With my understanding of social stratification in America, I would have to say that I am more of a conflict theorist. Conflict theory suggests that competition and conflicts occurs very often in societies through social interactions. The studies of these developments are a good way to understand a society. I believe that there is no perfect society, someone will eventually have to gain and some will just have to lose--this is how the game goes. At times, conflicts will be created, it is just unavoidable.
According to Landis, every grouping of people has imbalances of power and authorities (12). There are just some people that always give orders and act as a leader in a group, and some that follows those orders--of course, there's always some in between. To have authority is like the 'power' to rule, and obviously not a very large number of individuals could have power, and this usually leads to conflicts in societies (Landis 13).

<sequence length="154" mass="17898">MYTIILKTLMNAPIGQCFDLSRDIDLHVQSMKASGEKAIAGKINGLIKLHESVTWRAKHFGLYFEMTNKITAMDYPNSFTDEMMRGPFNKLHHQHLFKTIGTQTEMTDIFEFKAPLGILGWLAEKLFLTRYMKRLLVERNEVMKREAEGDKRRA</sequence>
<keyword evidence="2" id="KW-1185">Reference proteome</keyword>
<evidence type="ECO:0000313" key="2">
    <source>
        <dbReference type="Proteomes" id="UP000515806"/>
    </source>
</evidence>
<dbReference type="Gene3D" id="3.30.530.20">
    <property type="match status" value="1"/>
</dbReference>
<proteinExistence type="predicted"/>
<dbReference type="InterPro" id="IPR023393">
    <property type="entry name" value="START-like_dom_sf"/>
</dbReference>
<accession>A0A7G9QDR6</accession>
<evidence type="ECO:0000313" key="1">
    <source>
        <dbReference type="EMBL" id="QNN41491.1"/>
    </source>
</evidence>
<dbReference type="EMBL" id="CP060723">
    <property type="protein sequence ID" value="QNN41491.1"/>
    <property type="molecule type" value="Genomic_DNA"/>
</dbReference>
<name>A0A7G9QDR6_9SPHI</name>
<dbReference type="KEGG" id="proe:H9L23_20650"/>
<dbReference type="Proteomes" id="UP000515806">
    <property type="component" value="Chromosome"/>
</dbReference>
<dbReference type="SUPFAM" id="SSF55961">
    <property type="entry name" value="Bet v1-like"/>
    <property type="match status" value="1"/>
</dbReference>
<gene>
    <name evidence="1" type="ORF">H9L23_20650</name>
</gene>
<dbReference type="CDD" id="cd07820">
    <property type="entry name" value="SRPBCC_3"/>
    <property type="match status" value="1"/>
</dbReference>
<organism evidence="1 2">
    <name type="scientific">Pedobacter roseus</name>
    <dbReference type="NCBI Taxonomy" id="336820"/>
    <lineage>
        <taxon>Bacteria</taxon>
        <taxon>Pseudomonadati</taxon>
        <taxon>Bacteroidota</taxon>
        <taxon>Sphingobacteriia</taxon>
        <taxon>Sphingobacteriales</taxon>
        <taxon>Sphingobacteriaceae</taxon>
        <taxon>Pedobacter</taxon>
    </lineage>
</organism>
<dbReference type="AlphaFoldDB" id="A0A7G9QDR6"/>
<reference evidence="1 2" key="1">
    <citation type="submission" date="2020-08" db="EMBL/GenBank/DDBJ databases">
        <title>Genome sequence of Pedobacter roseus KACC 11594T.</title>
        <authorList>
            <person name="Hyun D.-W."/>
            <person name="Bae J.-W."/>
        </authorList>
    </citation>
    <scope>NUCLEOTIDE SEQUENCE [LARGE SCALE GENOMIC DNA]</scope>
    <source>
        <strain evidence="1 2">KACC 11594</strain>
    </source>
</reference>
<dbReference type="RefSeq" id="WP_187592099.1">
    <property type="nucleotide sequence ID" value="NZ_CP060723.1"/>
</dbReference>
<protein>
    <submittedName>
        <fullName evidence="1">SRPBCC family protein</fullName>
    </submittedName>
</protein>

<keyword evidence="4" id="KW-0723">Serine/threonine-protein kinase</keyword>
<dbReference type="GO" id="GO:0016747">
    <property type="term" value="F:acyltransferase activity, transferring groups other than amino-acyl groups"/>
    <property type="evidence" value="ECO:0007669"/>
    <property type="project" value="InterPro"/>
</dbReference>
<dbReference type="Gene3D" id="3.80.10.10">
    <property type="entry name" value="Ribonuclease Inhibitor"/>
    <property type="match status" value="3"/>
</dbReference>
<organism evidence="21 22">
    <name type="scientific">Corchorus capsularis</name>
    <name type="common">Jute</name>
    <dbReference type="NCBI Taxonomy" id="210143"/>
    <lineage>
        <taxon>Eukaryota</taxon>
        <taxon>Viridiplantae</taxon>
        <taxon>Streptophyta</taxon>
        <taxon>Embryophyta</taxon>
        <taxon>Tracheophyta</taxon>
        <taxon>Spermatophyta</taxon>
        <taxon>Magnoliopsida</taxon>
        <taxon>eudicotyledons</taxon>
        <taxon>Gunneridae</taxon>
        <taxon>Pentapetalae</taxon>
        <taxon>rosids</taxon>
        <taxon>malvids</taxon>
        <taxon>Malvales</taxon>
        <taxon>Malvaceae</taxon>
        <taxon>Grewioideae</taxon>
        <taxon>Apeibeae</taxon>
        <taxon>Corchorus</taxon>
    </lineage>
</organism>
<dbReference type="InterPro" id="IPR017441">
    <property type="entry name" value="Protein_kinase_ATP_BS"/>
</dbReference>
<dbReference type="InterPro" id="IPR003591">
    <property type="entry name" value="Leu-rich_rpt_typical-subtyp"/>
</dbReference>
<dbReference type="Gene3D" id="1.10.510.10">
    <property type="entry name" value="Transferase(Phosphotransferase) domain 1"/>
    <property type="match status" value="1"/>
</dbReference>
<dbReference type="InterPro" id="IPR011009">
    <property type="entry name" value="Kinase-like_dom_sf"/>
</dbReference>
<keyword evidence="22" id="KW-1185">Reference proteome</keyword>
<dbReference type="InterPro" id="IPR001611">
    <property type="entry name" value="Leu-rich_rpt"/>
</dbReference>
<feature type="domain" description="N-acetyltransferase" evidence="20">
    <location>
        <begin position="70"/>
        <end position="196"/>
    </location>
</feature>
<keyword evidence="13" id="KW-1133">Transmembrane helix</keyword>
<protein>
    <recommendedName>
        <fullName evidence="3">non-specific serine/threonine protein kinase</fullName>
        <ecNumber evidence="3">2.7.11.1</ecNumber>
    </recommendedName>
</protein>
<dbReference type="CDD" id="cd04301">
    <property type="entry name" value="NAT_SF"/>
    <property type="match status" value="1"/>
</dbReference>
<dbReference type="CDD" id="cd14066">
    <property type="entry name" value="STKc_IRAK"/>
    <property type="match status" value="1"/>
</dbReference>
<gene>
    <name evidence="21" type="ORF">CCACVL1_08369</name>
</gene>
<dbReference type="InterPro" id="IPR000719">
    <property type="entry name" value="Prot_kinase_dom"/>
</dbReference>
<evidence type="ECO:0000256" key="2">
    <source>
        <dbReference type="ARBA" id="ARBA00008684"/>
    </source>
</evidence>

Some times, I do think of questions such as: who's going to gain the most from this? Who's this going to disadvantage? Thus, I'm certain that I'm more of a conflict theorist, than a functionalist.
"The key for conflict theorists is control of scarce good and services; those who can gain this control will hold power and prestige" (Landis 162). To have power, is to have persuasion and some sort of control over others. Let's say jobs for example, some jobs have higher returns than others, it's not because of the importance of that job, but it is the 'power' that it holds. For example, doctors are the highest paying occupation, they are highly paid not because they could do something 'special' that others can't, but it is the admission to the medical school and the numerous years...